US to decide on Israel's entry into VWP by September 30th

Israel launches pilot for US visa waiver, easing travel for Palestinian-Americans

US citizens in West Bank can apply for permits to travel to and through Israel for 90-day visits; US to monitor implementation, ensure passengers not mistreated

Jacob Magid is The Times of Israel's US bureau chief

Passengers in the arrival hall of Ben Gurion International Airport near Tel Aviv on July 11, 2023. (Chaim Goldberg/Flash90)
Passengers in the arrival hall of Ben Gurion International Airport near Tel Aviv on July 11, 2023. (Chaim Goldberg/Flash90)

Israel will begin easing travel restrictions for Palestinian-Americans in a significant step toward its goal of being welcomed into the US Visa Waiver Program (VWP) in the coming months, the State Department announced on Wednesday.

Starting Thursday, US citizens on the Palestinian Authority’s population registry will be allowed to travel to and through Israel — including through Ben Gurion International Airport — for up to 90 days, a senior State Department official said during a briefing with reporters. The program, which Israel has called a pilot, was first reported by The Times of Israel last month.

Palestinian-Americans will thereby join all other US citizens who have long been able to travel to Israel for up to three months for business or pleasure.

Until now, Ben Gurion was off limits to those Palestinians, and they were forced to travel to Jordan and fly out of Amman, with all the additional fees and travel time that entails. Israel bars the Palestinians from having their own airport.

The change announced Wednesday is a key component of the US requirement that all countries in the VWP extend reciprocal travel privileges to all American citizens, just as the US ensures to all nationals from the 40 countries that are already in the program.

The new policy was enshrined in a reciprocity memorandum of understanding (MOU) signed by US Ambassador to Israel Tom Nides and Israel’s Ambassador to the US Michael Herzog, Netanyahu’s office said.

“This procedure will allow any US citizen to enter Israel (without a visa), and subsequently, with the acceptance of Israel as a member of the Visa Waiver Program, will allow any Israeli to enter the US without the need for a visa,” said a statement from Prime Minister Benjamin Netanyahu’s office confirming the policy changes.

Israel has long sought entry into the VWP, as it would allow its citizens to travel to the US for up to 90 days without obtaining a visa beforehand — an often arduous process that can take months if not over a year to secure.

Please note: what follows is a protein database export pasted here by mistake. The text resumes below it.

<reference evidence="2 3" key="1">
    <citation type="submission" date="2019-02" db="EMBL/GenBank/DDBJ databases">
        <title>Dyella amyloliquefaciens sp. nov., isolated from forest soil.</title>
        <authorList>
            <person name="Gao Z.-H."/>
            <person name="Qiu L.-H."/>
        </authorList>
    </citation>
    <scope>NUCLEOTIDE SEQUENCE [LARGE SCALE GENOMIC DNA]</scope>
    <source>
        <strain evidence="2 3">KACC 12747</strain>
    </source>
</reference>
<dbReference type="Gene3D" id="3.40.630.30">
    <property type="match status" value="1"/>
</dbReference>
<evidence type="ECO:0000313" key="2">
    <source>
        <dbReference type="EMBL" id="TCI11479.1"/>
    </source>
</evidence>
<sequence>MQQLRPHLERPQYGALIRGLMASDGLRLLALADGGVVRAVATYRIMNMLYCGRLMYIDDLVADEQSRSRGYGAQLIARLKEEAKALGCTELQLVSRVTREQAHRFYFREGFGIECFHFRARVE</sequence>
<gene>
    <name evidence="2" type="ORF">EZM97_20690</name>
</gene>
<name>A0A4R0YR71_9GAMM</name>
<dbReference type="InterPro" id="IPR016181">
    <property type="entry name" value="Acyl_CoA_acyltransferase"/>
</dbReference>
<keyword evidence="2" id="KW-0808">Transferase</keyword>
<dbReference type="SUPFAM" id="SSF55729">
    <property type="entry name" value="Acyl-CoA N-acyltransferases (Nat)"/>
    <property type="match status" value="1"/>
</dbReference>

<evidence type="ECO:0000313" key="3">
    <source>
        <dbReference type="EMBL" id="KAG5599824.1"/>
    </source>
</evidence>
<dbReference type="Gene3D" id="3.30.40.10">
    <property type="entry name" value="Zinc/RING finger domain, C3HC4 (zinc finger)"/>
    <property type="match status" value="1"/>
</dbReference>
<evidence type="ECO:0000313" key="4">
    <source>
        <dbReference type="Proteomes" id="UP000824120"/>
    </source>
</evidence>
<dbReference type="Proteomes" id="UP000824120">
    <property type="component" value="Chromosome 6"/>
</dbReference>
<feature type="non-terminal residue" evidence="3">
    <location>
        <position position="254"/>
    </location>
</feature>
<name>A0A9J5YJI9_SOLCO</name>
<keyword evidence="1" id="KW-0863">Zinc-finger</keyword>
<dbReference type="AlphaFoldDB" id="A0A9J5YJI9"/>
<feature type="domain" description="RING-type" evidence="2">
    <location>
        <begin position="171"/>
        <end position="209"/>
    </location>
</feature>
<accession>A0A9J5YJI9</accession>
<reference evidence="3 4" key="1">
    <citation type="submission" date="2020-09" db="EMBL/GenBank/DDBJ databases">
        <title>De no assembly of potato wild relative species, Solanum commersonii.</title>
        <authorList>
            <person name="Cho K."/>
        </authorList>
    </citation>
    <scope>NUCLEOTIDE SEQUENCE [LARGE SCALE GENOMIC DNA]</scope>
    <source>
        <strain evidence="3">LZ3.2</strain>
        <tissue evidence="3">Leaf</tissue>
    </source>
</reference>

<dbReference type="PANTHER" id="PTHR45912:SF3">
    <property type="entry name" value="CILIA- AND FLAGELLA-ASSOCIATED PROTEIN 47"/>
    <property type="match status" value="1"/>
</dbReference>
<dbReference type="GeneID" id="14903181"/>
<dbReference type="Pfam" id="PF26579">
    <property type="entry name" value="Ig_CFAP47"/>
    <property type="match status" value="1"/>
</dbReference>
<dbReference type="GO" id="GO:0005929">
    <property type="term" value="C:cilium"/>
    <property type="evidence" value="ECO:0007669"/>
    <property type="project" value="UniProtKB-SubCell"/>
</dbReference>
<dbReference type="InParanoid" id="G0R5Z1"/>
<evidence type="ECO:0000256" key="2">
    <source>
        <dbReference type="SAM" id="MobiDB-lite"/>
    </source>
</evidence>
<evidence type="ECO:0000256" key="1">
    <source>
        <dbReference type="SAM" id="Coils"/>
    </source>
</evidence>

However, Jerusalem has never been able to qualify for the program due to a relatively high percentage of visa application rejections as well as its treatment of Arab and Muslim travelers, who have long complained of discrimination at Ben Gurion Airport as well as other Israeli crossings.

Israel has defended its practices as necessary security precautions given the terror threats it faces.

The argument was again called into question earlier this week after a young Palestinian-American woman posted a thread on Twitter about her experience traveling to Israel from the US during which agents from Israel’s El Al Airlines barred her from bringing a laptop or charger onto the plane due to alleged “security” concerns.

She endured hours of additional private screening and was eventually barred from boarding the El Al plane and forced to book a new flight through another airline.

An El Al spokesperson rejected the woman’s claims of discrimination and said the inspection of her luggage sparked “several alerts” that required additional security checks.

“All of the operations were done in accordance with the security procedures and the instructions of the authorized bodies for the purpose of maintaining the safety of the aircraft and all passengers and for these reasons only,” the spokesperson said.

The US has long been aware of such cases and a State Department advisory warns travelers that “some US citizens of Arab or Muslim heritage (including Palestinian-Americans) have experienced significant difficulties and unequal and occasionally hostile treatment at Israel’s borders and checkpoints.”

Nonetheless, US President Joe Biden in 2021 directed his administration to help secure the Jewish state’s entry into the VWP. Administration officials recognize that entry into the VWP would demonstrate the close nature of ties between the US and Israel while also viewing the improvements to the treatment of groups of Americans historically harassed at the airport as an added benefit.

The State Department announced in January that Israel had met the key benchmark of lowering its visa application rejection rate below three percent.

US President Joe Biden looks at Israel’s President Isaac Herzog as they meet in the Oval Office of the White House in Washington, July 18, 2023. (Susan Walsh/AP)

The Knesset subsequently passed several pieces of legislation regarding passenger information sharing that are being implemented across various government agencies in both countries.

What still remains to be implemented and tested is the Israeli commitment to ensure equal treatment of all US citizen travelers, without regard to national origin, religion or ethnicity.

The senior State Department official said that US agency representatives will be monitoring over the next six weeks Israel’s implementation of the new measures pertaining to US travelers on the PA population registry.

State Department spokesperson Matthew Miller told reporters during Wednesday’s briefing that the US would decide whether Israel “merits admission into the program” by September 30.

In the meantime, the US wants Israel to demonstrate that a critical mass of Palestinian-Americans are able to apply online for the 90-entry permits through the military liaison to the Palestinians — the Coordinator of Government Activities in the Territories (COGAT) — and successfully use them to travel in and out of Israel.